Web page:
Astronomers have found an enormous planetary body at the far edge of our solar system. Although the newfound object is not considered as the 9th planet, scientists say that the discovery is quite noteworthy.
The astronomers have named the planetary body as ‘DeeDee’, short for Distant Dwarf. Initially, DeeDee was noticed in late 2016, but the scientists back then barely had any information about its physical structure. Now, new information revealed by The Atacama Large Millimeter Array (ALMA) has uncovered details about DeeDee, and it’s even bigger than scientists initially thought.
The new data explains that DeeDee is located 92 astronomical units, which is about 137 billion km or 86 billion miles from the Sun towards the edge of our solar system. The sun rays take around 13 hours to reach DeeDee, making it second only to the dwarf planet Eris in terms of most distant known Trans-Neptunian Objects (TNO). The new discovery also says that DeeDee takes around 1100 years (Earth years) to revolve around the sun just once.
The size of DeeDee is around two-thirds of the size of the dwarf planet Ceres, which is the largest member of our asteroid belt. It also has enough mass to be spherical which makes it eligible to be called as a dwarf planet. However, astronomers have not given the title to it as of yet.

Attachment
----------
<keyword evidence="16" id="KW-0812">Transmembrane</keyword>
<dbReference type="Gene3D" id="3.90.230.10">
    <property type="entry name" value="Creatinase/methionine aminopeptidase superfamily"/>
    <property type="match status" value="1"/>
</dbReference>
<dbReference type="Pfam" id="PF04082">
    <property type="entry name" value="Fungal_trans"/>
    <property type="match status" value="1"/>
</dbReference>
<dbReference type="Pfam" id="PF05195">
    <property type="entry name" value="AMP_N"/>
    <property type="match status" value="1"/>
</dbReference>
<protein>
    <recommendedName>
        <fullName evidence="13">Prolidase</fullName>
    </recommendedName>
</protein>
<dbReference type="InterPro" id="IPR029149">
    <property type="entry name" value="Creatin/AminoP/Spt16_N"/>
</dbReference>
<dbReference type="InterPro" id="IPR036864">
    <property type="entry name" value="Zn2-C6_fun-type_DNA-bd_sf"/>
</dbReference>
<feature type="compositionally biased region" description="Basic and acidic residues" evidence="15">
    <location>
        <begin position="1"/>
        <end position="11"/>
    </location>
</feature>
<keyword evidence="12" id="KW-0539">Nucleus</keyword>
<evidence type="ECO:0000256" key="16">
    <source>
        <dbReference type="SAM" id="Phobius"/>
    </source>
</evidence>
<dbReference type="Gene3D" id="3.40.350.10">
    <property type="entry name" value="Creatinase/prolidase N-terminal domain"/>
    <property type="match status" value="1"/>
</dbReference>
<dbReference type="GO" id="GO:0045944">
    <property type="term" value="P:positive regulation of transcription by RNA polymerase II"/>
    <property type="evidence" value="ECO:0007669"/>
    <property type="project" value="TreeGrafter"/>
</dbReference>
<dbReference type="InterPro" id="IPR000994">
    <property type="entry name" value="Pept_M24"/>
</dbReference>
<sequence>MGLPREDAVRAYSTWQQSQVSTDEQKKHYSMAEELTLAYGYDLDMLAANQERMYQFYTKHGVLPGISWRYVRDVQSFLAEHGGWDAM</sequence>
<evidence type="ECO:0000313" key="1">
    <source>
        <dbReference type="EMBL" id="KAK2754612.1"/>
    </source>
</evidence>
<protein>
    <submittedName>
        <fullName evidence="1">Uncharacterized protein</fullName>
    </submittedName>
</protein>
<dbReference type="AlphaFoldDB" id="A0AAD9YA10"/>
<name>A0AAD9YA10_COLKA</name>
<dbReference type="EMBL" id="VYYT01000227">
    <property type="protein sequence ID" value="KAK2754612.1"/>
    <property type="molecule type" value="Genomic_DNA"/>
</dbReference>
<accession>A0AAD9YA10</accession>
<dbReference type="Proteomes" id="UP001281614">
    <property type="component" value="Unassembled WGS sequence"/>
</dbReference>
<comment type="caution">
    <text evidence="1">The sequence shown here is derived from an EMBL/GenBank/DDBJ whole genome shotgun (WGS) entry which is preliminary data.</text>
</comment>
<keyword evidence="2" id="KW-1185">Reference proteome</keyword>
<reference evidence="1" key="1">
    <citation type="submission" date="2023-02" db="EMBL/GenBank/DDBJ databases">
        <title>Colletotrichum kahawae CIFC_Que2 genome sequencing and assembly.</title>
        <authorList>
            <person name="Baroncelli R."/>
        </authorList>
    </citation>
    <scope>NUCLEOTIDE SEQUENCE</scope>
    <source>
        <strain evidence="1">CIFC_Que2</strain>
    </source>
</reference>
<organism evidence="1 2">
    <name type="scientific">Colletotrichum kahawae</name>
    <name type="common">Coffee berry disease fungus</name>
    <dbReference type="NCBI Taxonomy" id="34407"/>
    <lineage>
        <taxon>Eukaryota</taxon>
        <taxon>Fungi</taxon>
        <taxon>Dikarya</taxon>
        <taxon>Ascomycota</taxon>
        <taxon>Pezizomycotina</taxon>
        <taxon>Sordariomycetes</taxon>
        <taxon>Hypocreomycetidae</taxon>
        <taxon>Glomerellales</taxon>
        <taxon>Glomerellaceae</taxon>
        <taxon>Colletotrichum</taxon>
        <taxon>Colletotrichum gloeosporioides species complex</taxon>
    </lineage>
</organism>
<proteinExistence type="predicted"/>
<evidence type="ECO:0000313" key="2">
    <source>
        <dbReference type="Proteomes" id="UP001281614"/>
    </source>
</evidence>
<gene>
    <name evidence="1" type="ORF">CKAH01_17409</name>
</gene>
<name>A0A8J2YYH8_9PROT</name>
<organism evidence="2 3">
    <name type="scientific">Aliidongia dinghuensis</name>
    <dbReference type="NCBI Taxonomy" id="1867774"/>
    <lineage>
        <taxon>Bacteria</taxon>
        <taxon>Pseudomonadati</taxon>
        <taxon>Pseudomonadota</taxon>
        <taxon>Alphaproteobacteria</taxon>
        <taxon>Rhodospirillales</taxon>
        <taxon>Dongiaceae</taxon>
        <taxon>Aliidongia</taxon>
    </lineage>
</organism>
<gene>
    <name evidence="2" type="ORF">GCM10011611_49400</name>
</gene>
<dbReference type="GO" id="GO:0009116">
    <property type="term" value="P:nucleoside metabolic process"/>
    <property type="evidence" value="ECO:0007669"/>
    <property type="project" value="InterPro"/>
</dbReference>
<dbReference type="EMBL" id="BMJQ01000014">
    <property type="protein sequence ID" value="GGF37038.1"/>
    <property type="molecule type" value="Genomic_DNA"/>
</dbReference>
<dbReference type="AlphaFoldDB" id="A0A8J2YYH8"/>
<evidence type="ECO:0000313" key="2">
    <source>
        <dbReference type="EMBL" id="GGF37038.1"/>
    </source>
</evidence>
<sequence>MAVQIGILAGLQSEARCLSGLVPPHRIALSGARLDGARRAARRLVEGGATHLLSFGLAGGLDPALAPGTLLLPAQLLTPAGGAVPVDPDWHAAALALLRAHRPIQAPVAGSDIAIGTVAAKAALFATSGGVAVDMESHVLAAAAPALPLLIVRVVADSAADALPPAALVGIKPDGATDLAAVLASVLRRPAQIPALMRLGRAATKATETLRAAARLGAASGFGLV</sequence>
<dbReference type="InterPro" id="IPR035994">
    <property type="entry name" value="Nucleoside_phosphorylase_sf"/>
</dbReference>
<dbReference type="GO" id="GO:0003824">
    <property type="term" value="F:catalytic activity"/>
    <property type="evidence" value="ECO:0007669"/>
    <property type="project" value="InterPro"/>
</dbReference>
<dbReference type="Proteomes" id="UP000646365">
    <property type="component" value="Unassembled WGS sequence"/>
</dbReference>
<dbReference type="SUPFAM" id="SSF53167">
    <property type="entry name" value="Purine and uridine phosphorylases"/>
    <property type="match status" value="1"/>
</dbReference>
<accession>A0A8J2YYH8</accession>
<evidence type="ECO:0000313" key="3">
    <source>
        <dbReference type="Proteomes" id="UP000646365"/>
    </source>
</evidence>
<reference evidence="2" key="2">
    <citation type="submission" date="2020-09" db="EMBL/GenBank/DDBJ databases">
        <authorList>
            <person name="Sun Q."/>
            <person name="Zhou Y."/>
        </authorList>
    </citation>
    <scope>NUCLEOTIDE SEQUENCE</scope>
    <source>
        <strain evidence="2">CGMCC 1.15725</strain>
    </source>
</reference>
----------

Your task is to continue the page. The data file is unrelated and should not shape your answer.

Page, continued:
“Far beyond Pluto is a region surprisingly rich with planetary bodies,” said lead researcher David Gerdes in a news release from the National Radio Astronomy Observatory (NRAO) in USA, reports Futurism. “Some are quite small but others have sizes to rival Pluto and could possibly be much larger.”
DeeDee was first noticed by researchers at Chile’s Cerro Tololo Inter-American Observatory as part of the Dark Energy Survey last year. At that time, astronomers weren’t certain if it was small and very reflective or large and very dark. Following observations carried out by ALMA, the researchers were able to confirm its unusual size and darkness readily.
“We calculated that this object would be incredibly cold, only about 30 degrees Kelvin, just a little above absolute zero,” said Gerdes. Researchers also confirmed that DeeDee reflected only around 13 percent of the sunlight that reached it, making it about as bright as a candle at the halfway mark between Earth and the Moon.
This discovery of DeeDee shows us how we still have much more to learn and explore about our own solar system.
Information source: futurism
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